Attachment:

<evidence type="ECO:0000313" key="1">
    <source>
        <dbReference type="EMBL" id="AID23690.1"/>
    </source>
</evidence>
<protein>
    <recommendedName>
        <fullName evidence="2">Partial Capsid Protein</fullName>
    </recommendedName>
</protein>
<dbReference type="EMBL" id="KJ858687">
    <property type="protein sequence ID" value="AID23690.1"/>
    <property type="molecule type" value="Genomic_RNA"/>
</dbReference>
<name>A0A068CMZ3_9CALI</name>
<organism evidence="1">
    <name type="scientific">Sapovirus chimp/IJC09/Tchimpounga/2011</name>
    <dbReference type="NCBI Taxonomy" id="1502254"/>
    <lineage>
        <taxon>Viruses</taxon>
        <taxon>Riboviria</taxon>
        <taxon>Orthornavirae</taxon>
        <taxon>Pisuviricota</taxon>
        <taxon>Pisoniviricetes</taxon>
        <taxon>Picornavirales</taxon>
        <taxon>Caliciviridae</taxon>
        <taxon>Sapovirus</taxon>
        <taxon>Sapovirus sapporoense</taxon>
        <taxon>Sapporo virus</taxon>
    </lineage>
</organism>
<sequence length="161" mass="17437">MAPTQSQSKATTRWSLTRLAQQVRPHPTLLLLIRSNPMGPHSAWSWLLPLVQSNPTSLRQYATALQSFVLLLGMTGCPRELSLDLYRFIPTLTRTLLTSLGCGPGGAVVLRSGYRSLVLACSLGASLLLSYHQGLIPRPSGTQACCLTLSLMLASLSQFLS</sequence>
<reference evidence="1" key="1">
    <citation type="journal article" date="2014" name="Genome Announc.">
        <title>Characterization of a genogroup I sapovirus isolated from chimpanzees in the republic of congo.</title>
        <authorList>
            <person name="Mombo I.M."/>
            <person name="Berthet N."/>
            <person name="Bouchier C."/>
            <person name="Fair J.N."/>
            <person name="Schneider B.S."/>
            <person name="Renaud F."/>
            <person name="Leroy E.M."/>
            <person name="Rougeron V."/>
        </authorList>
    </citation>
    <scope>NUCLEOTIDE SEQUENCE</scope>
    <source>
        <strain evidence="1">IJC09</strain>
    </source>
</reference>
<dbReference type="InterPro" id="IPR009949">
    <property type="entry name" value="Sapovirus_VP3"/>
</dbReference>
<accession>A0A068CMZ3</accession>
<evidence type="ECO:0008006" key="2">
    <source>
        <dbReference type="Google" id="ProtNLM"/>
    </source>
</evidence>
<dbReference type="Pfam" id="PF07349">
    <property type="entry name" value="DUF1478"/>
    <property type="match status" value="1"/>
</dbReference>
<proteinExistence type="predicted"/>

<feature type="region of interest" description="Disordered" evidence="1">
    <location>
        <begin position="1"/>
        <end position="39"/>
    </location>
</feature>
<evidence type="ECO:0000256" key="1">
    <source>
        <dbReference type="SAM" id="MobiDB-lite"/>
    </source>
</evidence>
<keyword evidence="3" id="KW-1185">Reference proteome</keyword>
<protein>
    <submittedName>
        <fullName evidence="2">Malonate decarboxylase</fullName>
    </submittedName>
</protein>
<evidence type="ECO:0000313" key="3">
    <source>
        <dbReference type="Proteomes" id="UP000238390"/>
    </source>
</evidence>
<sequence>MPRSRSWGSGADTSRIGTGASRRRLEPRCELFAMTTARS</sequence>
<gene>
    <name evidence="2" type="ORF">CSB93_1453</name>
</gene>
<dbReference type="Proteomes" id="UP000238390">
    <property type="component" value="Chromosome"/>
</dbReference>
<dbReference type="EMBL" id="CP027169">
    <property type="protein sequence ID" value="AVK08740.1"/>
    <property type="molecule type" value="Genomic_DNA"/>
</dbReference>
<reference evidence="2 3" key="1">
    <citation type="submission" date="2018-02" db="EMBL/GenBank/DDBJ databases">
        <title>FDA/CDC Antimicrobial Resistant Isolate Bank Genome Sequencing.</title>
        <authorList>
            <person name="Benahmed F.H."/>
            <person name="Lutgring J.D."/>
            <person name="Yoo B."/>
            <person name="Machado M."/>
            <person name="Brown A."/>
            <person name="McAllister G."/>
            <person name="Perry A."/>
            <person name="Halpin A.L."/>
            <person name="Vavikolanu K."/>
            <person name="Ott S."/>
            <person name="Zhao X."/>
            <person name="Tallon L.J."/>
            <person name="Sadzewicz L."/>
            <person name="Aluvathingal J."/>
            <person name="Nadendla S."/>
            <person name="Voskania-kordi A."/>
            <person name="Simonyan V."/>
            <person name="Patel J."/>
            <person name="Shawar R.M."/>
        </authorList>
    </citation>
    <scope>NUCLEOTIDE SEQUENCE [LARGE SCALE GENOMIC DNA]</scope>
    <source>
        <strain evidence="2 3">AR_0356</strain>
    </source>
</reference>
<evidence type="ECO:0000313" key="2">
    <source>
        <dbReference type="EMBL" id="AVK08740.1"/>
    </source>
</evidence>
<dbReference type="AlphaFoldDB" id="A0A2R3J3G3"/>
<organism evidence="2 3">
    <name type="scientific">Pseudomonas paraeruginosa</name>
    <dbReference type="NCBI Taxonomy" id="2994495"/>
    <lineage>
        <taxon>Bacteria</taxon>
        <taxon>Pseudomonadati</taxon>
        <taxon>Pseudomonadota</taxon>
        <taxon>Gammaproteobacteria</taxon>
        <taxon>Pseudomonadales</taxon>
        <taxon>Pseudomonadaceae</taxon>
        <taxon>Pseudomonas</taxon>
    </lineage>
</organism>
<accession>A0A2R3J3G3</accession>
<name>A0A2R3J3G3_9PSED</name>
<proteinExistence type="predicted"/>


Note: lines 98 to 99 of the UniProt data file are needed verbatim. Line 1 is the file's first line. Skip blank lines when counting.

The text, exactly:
</dbReference>
<reference evidence="2 3" key="1">